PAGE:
• Writing Life

    Romancing the Beat: Story Structure for Romance Novels

    I know you read kissing books, but do you write kissing books too?

    This week I released my first nonfiction book about story structure for romance novels. I understand that there are hundreds of different narratives for these books, from Mafia Romance Books to fantasy novels to same-sex stories, but most of them follow the same basic structure. So, if you write or review romance–or you just want some behind the scenes info–you might be interested. I sort of sound like I know what I’m talking about and there are plenty of ’80s references so you know it’s me. LOL.

    Whether you are in the process of starting a novel and want to learn how to write dialogue, or already have some novels under your belt, there are lots of useful lessons that can make your writing better. Which reminds me, are you on the lookout for a literary agent? It is no secret that a literary agent can help you to publish your work. To learn more about securing representation from a literary agent, take a look at this guide to presenting a novel manuscript over on jerichowriters.com that also includes a helpful manuscript format.

    What makes a romance novel a romance? How do you write a kissing book?

    Writing a well-structured romance isn’t the same as writing any other genre-something the popular novel and screenwriting guides don’t address. The romance arc is made up of its own story beats, and the external plot and theme need to be braided to the romance arc-not the other way around.

    Told in conversational (and often irreverent) prose, Romancing the Beat can be read like you are sitting down to coffee with romance editor and author Gwen Hayes while she explains story structure. The way she does with her clients. Some of whom are regular inhabitants of the New York Times and USA Today bestseller lists. Romancing the Beat is a recipe, not a rigid system. The beats don’t care if you plot or outline before you write, or if you pants your way through the drafts and do a “beat check” when you’re revising. Pantsers and plotters are both welcome. So sit down, grab a cuppa, and let’s talk about kissing books.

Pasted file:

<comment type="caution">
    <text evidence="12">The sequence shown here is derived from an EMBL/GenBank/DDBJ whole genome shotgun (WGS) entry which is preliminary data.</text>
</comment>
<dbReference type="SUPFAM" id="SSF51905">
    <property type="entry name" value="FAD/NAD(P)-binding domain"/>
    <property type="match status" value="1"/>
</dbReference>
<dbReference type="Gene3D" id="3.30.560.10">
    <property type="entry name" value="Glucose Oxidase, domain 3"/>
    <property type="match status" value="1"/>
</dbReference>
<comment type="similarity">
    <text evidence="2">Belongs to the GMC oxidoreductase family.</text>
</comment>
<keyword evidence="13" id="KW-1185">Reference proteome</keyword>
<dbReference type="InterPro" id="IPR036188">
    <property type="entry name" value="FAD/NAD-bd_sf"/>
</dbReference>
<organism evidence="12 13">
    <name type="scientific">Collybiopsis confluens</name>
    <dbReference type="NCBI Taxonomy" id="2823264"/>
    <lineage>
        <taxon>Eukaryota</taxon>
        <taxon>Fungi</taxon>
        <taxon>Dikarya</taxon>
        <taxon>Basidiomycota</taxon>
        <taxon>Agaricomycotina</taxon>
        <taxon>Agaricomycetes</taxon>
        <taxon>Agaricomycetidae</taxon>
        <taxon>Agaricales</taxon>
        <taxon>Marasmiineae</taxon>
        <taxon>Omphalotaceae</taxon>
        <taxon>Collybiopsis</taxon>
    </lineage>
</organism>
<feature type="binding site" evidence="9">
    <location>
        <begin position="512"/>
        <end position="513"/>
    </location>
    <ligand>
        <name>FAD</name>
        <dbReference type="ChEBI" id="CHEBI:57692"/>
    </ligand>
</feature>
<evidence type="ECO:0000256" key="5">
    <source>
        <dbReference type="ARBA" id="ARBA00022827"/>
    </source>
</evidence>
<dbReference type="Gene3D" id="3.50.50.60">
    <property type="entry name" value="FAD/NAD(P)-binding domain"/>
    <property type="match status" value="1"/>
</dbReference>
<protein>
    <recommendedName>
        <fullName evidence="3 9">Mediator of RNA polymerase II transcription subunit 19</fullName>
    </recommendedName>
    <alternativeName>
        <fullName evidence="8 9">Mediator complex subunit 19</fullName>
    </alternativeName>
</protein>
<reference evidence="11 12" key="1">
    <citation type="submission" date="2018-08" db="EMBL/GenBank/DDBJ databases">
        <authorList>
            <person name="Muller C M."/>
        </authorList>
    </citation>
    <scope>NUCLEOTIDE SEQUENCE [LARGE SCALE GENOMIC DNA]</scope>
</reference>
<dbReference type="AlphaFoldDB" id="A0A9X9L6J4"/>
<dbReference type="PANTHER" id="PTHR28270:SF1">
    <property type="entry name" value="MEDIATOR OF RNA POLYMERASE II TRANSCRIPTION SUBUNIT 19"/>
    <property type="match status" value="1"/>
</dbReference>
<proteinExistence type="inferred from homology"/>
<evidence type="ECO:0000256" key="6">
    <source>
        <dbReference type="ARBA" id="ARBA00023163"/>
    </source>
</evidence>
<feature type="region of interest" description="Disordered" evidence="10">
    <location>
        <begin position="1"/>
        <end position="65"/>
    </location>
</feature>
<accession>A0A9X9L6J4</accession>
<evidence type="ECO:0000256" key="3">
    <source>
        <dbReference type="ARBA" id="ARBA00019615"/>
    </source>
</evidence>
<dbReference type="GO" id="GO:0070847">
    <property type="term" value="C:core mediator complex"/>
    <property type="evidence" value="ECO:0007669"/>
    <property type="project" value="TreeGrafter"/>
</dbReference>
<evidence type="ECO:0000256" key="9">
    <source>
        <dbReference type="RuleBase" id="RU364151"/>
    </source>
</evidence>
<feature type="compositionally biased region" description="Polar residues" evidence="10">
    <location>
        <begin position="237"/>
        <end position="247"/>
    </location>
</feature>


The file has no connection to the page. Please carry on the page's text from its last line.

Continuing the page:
Kindle | Nook | Apple | Kobo | Scribd | Print

  • Uncategorized

    Healthy Dog Treats from Mr. Hayes

    I’ve had lots of people ask for my husband’s puppy cookie recipe–especially now that so many dog snacks and foods get recalled as unsafe. He makes these for the pups once a week. I Love My Dog concept

    Pumpkin Dog Snacks

    2 Eggs
    ½ cup of pumpkin puree
    2 TBL Powdered milk
    2 TBL Peanut butter, fresh ground or homemade preferable
    2 TBL Brewer’s Yeast
    2 TBL Palm (coconut) sugar, more for the nutrients than for the sweetness
    1 ½ cups Rice Flour
    1 cup Oat flour
    2 TBL coconut oil, melted

    Pre-heat oven to 350 degrees. Whisk the eggs lightly then whisk in the pumpkin, powdered milk, peanut butter, brewer’s yeast, and palm sugar. Then stir in, I like to use gloved hands for this, the rice flour, oat flour, and coconut oil. It should come together to form a nice workable dough, like… play dough. You may need to add a touch more rice flour if it’s too sticky. On a lightly floured (rice flour) surface knead the dough 5 to 10 times. Now roll the dough to a thickness of about a ¼ inch and cut into shapes, place them on a sheet pan and dock with a fork. Bake the cookies in a 350 degree oven for 20 to 25 minutes. Half way through the cooking pull the cookies out and turn each cookie over so they will brown evenly.

    Depending on how thick I roll the dough I can usually get between 55 and 65 two inch cookies.
    Note: The flour combination can be switched up. I have used buckwheat, millet, and almond flours. Just so long as you can get a workable dough.


    *Yes, he really does use homemade peanut butter.